When Dolly the sheep first came into the world in mid-1996, it actually opened up a world of opportunities. With cloning becoming a reality, there was the chance that a greater number of people would benefit, in a variety of ways. Today, cloning has entered and revolutionised the world of hair restoration too. However, in order to understand how cloning has changed the world of hair restoration, it is important to understand what hair cloning actually is.

Hair cloning is actually emerging as a very promising treatment for genetic hair loss or androgenetic alopecia. Several doctors and researchers are actually trying to use this method to bid hair loss farewell. The process entails using a sample of the person’s own hair follicle cells, which are still in the germinative stage. These cells are then multiplied outside the body, and then implanted back into the scalp. Since these new hairs have been created from germinative hair follicles, they should usually lead to the growth of permanent hair. However at this time of writing of the article, all these things are primarily limited to the experimental stage only and has not been applied to clinical situation.

For better understanding, it is imperative to know the difference between hair cloning and hair multiplication.

The models for hair cloning:

The very first hurdle that came across the scientists working in this field was that hair follicles are actually very complex entities and since they are not whole organisms, their growing without support is difficult. However, Dr. Amanda Reynolds and Dr. Colin Jahoda in collaboration with Dr. Christiano of Columbia University found a way out.

Their studies showed that the cells right beneath the dermal sheath could be sequestered from the body of one person and then injected into the skin of another person. The process could actually promote the growth of new hair in the person, into whose scalp the cells have been injected into. The cells create an interaction in the area, which allows the stimulation of new hair follicles. Even though this might not be considered by many as a cloning process, it can certainly provide a possibility of hair restoration.

Yet another interesting facet of this experiment conducted by Reynolds, Jahoda and Christiano was the procedure was not gender specific – as in cells harvested from a male donor could be received by a female candidate or vice versa. As long as there were no obvious rejection related issues, this started to look like a more plausible solution to hair loss. As a matter of fact, repeat injections in clinical studies showed that there were minimal issues of rejection. This also proved that dermal sheath cells perhaps had some sort of immunity, which ensured that there would be total acceptance.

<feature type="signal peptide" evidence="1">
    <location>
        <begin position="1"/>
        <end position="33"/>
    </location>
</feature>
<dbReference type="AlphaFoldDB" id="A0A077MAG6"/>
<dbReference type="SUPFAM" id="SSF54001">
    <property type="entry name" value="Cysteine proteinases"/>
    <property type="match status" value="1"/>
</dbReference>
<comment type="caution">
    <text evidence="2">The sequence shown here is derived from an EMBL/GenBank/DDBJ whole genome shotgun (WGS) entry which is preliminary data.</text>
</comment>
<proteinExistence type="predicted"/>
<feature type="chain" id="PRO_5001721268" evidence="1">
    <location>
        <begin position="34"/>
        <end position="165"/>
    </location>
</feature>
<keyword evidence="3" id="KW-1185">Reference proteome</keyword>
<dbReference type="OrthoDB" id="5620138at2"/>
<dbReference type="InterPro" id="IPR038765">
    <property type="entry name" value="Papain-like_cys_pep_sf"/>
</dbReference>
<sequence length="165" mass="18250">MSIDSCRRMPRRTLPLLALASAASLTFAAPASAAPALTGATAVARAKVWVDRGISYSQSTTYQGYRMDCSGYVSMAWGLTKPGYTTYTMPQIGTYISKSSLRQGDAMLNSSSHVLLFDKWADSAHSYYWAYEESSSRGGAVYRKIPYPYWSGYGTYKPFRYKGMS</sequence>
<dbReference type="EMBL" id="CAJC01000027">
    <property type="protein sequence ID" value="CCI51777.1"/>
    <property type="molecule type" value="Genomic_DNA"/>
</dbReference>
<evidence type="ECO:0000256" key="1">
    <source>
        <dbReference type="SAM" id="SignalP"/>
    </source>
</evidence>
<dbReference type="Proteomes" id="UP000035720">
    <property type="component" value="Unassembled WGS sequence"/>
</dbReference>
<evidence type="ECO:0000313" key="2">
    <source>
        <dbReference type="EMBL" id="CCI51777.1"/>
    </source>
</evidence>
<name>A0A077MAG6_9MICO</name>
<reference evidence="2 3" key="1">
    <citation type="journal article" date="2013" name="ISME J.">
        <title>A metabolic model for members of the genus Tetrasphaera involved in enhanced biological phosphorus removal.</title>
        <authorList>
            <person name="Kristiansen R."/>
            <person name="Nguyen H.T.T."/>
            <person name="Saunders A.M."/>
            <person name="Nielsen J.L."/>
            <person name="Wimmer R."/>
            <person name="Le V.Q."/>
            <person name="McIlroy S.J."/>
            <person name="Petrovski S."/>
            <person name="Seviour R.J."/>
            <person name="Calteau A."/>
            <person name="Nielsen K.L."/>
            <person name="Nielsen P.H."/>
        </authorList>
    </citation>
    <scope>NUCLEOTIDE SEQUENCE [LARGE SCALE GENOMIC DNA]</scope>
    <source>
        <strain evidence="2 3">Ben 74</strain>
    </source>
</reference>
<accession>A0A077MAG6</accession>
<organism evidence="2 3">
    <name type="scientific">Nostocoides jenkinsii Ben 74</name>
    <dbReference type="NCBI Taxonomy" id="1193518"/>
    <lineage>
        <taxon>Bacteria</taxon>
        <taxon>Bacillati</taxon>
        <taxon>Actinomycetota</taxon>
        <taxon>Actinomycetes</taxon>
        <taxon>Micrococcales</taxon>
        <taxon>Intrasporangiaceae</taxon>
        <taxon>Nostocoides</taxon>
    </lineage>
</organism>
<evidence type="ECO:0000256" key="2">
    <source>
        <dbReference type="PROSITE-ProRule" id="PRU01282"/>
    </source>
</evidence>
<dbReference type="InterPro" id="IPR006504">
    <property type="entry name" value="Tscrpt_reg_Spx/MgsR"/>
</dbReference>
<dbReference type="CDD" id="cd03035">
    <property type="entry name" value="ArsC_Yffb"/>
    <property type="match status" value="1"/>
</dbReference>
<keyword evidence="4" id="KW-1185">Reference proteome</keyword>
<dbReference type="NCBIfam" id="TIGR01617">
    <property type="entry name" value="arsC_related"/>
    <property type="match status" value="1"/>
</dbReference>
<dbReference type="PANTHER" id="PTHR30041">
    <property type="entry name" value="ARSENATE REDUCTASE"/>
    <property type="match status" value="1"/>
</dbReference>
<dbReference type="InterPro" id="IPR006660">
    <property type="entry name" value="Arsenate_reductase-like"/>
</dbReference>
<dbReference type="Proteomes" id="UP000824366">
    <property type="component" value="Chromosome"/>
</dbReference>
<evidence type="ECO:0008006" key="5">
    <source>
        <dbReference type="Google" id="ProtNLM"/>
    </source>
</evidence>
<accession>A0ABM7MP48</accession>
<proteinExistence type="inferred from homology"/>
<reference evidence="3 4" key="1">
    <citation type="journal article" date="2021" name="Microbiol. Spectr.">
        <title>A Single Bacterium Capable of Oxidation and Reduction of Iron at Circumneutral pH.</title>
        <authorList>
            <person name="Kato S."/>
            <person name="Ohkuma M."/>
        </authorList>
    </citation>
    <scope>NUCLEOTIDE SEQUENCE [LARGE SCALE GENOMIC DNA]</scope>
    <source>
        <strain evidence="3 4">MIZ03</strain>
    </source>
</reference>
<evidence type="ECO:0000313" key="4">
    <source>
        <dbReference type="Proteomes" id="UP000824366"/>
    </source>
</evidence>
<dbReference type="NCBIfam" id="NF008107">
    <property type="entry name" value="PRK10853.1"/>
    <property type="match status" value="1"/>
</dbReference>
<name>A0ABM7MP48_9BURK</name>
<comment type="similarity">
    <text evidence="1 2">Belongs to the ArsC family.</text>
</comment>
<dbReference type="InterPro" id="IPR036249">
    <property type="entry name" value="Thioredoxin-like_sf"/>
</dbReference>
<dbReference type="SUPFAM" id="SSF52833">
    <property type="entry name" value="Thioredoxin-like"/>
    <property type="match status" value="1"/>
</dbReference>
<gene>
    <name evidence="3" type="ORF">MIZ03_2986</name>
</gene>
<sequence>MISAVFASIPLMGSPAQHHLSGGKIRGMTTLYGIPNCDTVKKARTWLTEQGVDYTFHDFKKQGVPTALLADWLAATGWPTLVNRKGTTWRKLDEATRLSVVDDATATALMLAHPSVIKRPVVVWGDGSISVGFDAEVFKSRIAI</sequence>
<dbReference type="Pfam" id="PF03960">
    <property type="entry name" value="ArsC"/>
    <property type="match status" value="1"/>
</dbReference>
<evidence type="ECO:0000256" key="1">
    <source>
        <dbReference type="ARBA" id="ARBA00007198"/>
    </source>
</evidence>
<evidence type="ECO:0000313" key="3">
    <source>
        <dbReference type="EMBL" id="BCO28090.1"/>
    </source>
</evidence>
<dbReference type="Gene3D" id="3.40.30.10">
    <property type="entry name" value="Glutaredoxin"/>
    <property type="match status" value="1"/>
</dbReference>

There were also observations that the condition of the recipient skin can have an effect on the way the hair eventually looks. This meant that even though cells were taken from another person, the new hair would look like the original hair of the person receiving the cell implants.

As of now, there are four processes that are being researched and studied:

  • Implant only dermal papillae cells, wherein the dermal papillae cells are implanted into the dermis. The process allows the overlying skin cells to convert into hair follicles. This process is also referred to as follicular neo-genesis as there has been evidence of new hair emerging on a bald skull.
  • Implant the cloned dermal papillae cells right next to the miniaturized follicles as the dermal papillae cells can induce the keratinocytes to grow into new hair. Since the existing follicles already have a structure, the new hair that will grow will look very natural.
  • Implant the dermal papillae cells with the Keratinocytes, which have been cultured in tandem, allowing for the initiation of hair formation. These ‘cultured hair’ are placed on the scalp, offering better directional control of the hair placement.
  • Implant the cells using a collagen matrix or even other synthetic materials, since the matrix will behave like a scaffold, offering the cells a chance to form the actual follicle.

While all these methods are being tried and tested, they are still awaiting approval from all important agencies such as FDA. In addition, there are also several stages of clinical testing that need to be completed.

What the future looks like:

Even though the future does look bright, there is still a lot that needs to be done. For starters, the dermal sheath cells have to become easier to locate, because they are not that easy to find. More importantly, there is no saying that these cells will produce the best hair.

The actual process of culturing these cells, outside of the body, is yet another task which has to be done carefully. If the environment is not right, there is no way the cultures will thrive. The cell matrix would also be an important aspect, because these would be needed to keep the alignment in order. Finally, the injection of the cultured cells has to be done in time and with care to ensure proper results.

There is no real guarantee that the cells that have been injected will produce hair that grows in the same direction as the natural hair or that they will have the same colour and texture. There is also no saying whether the new hair that grows will shed and if the shed hair will actually grow back.

This is why, at present, it would be a good idea to opt for a follicular unit extraction or transplant process as these would give much more natural looking results.

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